Research shows that dictionary users have a higher vocabulary than those who do not. In a multilingual family it is worth keeping this correlation in mind.
We are greatly helped by the fact that, in parallel with the increase in the importance of language learning in recent decades, the range of dictionaries has also undergone continuous growth and transformation.
You can find versions of paper dictionaries not only for adults, but also for younger age groups in bookshops.
For example, in German schools, children start using their own small monolingual dictionary as early as Year 1. From then on, as part of their lessons, they are regularly given tasks to help them learn their ABCs in this way, initially with a small monolingual dictionary with large letters and different types of words printed in different colors. As they learn to read and write, they also learn where they can look up how to spell the given words according to spelling rules. Their dictionaries grow with them, the font becomes smaller, the number of words increases and then they graduate to using bilingual dictionaries as well. Of course, at first they use basic ones, then intermediate level and so on.
The basis of text comprehension is the vocabulary, and if we take into account that the vocabulary of multilingual children may lag behind that of monolingual children in one of their languages, it immediately becomes obvious that the possible difference can be effectively mitigated with the routine use of a dictionary. It is also true that the meaning of a word in a text can often be inferred from context, and we even get information about its use, but it is worth taking the trouble to look up the exact meaning of words that are not fully understood, and it is worth encouraging children to do so too. But which language should we look up a word in? Any language that the child already speaks. You can switch languages or even use bilingual dictionaries to help you look up the word in multiple languages. The more languages a new word is associated with, the easier it is to store it in memory.
In this regard, learning to prioritize is also an important skill. If you have to use a dictionary a lot when reading a text, then try to pay attention to the key words that would help you understand a lot of it and look them up in the dictionary first, and only then should you move on to deciphering the other terms. You can even leave them for another time, because it is easy to forget where we were in the text when reading a book.
No matter what kind of dictionary you use, printed or online, either one can distract us from the story we are reading, albeit in a different way. In print, it takes longer to find the given word or phrase, and online, advertisements or other emerging information can distract us and make it difficult for us to find our way back to the story we are reading.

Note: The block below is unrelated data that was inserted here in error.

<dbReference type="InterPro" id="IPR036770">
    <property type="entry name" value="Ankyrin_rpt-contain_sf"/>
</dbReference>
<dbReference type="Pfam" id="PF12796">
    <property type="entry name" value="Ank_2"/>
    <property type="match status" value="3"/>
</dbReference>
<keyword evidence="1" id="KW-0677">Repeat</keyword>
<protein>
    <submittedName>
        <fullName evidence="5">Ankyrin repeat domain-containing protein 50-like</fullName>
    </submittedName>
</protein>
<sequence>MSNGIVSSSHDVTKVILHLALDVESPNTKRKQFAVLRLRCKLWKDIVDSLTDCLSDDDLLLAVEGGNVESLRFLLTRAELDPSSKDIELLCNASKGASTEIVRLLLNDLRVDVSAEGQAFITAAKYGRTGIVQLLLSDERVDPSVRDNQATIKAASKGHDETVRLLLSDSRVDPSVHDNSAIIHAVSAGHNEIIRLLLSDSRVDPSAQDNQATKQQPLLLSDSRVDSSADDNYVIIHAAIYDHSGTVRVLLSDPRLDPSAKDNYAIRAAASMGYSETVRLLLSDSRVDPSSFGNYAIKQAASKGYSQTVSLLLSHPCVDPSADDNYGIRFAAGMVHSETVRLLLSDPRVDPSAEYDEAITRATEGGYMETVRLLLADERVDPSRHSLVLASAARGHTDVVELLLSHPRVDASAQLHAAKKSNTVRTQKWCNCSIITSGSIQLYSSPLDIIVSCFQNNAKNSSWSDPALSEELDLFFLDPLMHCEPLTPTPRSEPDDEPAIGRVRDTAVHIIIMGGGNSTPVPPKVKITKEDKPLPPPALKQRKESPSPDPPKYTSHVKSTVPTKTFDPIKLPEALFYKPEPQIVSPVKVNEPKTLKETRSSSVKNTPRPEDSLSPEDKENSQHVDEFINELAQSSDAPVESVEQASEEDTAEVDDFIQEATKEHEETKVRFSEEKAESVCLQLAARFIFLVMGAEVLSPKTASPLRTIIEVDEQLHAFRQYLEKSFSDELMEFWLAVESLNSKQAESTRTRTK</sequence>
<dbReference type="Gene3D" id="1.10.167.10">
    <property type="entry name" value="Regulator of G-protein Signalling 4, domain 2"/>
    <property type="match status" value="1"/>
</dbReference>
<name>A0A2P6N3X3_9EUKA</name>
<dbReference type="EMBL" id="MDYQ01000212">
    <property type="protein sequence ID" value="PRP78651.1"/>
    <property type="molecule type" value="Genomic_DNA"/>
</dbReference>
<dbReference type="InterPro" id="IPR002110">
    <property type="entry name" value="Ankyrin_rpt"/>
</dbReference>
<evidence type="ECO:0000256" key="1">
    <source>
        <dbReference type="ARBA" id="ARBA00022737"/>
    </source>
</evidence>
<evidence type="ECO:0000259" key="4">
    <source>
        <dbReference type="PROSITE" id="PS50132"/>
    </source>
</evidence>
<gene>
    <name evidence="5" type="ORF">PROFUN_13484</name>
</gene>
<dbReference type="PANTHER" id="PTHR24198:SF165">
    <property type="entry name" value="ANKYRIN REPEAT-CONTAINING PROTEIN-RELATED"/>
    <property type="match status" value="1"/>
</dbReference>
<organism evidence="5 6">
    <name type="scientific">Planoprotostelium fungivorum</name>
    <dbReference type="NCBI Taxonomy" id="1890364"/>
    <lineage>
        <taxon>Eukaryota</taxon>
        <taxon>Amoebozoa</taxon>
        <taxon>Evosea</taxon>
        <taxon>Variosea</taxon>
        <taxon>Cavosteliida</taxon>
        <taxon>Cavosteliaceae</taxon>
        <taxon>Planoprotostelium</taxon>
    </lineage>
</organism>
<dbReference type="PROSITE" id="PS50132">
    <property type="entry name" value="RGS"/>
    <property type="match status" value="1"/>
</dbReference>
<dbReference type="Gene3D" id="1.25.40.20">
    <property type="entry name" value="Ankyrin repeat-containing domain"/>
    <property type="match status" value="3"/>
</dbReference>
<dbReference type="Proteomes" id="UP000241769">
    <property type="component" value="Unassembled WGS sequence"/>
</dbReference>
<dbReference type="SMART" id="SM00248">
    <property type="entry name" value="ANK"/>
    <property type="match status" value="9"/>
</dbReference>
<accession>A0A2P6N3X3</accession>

However, what is even more important is that we are not satisfied with merely knowing the meaning of a word, but that we also observe its usage in the example sentences, because this provides much more important information. For example, we can learn in what style of communication, with what preposition, or in what syntactic structures the word or expression occurs.
Online dictionaries provide answers very quickly, and their huge advantage is that you can listen to the pronunciation of words. However, they are sometimes less reliable than paper dictionaries. There is a solution to this, namely to always check the meaning is accurate, for example by translating it back to the original language in another dictionary, or by seeing how often the word is used.
Monolingual dictionaries and collocation dictionaries are also very helpful for multilingual children’s independent writing.
In a multilingual family, it is important to have a printed dictionary in a clearly visible place, and to let children see their parents looking up new words.
You can also talk about what interesting expression you found that day, or how a word means something other than what you thought, and how similar or different it is in another language.
The good thing about a multilingual family is that we can ask each other for help if we don’t understand something perfectly. And if the adults demonstrate this often, the children will also be happy to follow their example.
It’s also worth mentioning that everyone has their own reading style. Some children prefer to use dictionaries because they feel more secure when they understand every single word. Others would prefer not to look up new words on their own because this slows down their reading and prevents them from enjoying literature. We can motivate these children by helping them to find a quick way to look up essential words, for example by using an online dictionary.
But don’t panic even if you haven’t found the right word in the dictionary, because it’s better to use the wrong word than to say nothing. This is how we give ourselves a chance to be corrected. And if we do this with sufficient understanding and humor, then we have won.